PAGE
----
So the Icelandic volcano makes it impossible to fly in UK airspace. Hmm. The idea is that the volcanic ash, containing silica, turns to glass in jet engines and causes them to stop spinning.
Well I wonder how this one’s going to play out? Let’s see…
I’m sceptical that the ash is that much of a threat – jet engines do fly through dusty and sandy air. This dust seems to be fairly well dispersed (i.e. you can’t see it and radar, apparently, can’t see it). But even it does increase the risk, the “safety is paramount” argument just doesn’t hold water. If it really was the primary concern they’d stay on the ground instead of flying. Flying is more of a risk than staying on the ground, whatever the weather. They’re taking a risk by taking off.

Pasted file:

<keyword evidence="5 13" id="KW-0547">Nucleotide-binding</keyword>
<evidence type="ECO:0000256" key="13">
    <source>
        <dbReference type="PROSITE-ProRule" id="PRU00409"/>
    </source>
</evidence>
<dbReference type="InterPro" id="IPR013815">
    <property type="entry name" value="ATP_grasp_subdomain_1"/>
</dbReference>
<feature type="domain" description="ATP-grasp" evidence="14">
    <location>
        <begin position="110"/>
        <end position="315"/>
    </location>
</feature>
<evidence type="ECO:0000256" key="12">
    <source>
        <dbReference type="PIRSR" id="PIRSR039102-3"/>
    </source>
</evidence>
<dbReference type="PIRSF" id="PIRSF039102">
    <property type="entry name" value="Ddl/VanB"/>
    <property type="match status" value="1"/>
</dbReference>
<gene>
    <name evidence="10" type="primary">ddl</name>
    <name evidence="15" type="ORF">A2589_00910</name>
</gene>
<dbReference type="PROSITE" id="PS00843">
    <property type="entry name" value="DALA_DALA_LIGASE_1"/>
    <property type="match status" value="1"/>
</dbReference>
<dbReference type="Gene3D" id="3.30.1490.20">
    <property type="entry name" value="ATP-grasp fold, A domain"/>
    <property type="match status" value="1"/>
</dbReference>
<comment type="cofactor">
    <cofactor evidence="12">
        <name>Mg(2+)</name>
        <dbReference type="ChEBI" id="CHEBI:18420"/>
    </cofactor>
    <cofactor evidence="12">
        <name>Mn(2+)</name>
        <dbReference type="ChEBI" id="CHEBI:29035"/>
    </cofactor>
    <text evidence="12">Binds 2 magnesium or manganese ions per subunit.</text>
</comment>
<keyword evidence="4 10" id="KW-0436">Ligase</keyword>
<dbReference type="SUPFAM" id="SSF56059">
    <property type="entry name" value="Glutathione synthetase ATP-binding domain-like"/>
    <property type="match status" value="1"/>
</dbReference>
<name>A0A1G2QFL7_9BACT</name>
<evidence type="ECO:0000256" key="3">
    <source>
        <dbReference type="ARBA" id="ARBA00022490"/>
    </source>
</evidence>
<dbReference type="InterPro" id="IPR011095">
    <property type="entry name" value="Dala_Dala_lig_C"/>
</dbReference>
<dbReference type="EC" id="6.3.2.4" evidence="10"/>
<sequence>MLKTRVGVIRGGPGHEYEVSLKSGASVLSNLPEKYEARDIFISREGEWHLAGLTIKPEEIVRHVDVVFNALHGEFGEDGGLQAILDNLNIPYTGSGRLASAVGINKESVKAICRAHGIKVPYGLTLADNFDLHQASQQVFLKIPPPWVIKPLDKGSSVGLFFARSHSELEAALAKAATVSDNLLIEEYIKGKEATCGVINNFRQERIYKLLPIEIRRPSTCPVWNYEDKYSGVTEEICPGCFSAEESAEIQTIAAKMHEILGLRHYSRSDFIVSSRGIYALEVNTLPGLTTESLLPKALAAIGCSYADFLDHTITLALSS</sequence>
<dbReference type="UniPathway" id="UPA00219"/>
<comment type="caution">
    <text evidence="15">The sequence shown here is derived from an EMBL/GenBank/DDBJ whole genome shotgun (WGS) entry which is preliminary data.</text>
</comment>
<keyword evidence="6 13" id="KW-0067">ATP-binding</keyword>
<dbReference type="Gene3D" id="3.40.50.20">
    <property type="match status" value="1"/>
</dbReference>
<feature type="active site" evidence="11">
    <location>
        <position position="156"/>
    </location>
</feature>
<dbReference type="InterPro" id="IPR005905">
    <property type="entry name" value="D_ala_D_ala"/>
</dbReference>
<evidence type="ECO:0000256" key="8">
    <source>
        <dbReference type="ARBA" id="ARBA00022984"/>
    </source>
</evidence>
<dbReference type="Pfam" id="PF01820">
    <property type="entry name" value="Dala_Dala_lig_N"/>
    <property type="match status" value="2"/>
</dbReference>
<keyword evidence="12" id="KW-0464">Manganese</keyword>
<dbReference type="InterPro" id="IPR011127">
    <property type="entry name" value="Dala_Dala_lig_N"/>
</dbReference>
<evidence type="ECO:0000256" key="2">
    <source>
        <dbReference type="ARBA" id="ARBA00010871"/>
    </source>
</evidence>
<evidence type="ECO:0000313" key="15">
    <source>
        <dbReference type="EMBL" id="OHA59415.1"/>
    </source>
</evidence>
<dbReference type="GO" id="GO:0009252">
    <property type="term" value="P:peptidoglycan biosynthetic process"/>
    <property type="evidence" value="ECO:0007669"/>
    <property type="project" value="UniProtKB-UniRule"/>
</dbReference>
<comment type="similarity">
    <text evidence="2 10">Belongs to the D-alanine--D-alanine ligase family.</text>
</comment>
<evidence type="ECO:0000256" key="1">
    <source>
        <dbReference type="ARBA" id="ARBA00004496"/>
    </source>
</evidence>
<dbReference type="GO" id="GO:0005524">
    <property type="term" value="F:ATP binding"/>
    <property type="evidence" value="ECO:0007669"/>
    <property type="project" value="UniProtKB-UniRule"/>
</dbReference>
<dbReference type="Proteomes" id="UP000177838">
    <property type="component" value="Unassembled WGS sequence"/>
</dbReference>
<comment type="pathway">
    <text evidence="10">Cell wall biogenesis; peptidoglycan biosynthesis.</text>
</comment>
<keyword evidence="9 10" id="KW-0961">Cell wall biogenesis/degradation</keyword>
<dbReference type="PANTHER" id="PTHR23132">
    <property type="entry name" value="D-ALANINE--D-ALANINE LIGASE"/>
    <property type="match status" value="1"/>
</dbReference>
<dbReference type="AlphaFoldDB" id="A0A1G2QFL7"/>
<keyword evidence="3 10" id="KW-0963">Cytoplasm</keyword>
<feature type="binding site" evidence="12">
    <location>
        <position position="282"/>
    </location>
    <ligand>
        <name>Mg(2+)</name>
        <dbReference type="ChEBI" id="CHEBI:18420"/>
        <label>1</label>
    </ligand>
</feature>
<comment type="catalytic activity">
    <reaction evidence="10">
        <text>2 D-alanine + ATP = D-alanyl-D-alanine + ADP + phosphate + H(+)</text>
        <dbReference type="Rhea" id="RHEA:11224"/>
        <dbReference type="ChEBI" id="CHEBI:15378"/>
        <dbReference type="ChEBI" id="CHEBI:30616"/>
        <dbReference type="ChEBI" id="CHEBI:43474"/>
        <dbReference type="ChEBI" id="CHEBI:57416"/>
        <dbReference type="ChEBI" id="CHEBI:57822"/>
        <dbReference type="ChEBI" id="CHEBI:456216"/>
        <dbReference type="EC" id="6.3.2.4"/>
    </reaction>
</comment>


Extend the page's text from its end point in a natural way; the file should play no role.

So just how much risk is acceptable? Well when balanced against airline profits I’d say quite a lot. The volcano, by all accounts, shows no sign of slowing down and the weather system we have at this time of year aren’t likely to disperse the ash any time soon. Anyone who knows anything about weather isn’t going to put money on it, I assure you.
I’d give it two weeks – I doubt the cloud will disperse but by then the airlines will have put so much political pressure on NATS and the government (before an election) that they’ll decide that safety really isn’t paramount and start flying again regardless.
There’ll also probably be a big row.
There’ll also probably be a big scare as soon as someone finds a jet engine with glass in it, followed by an even bigger row.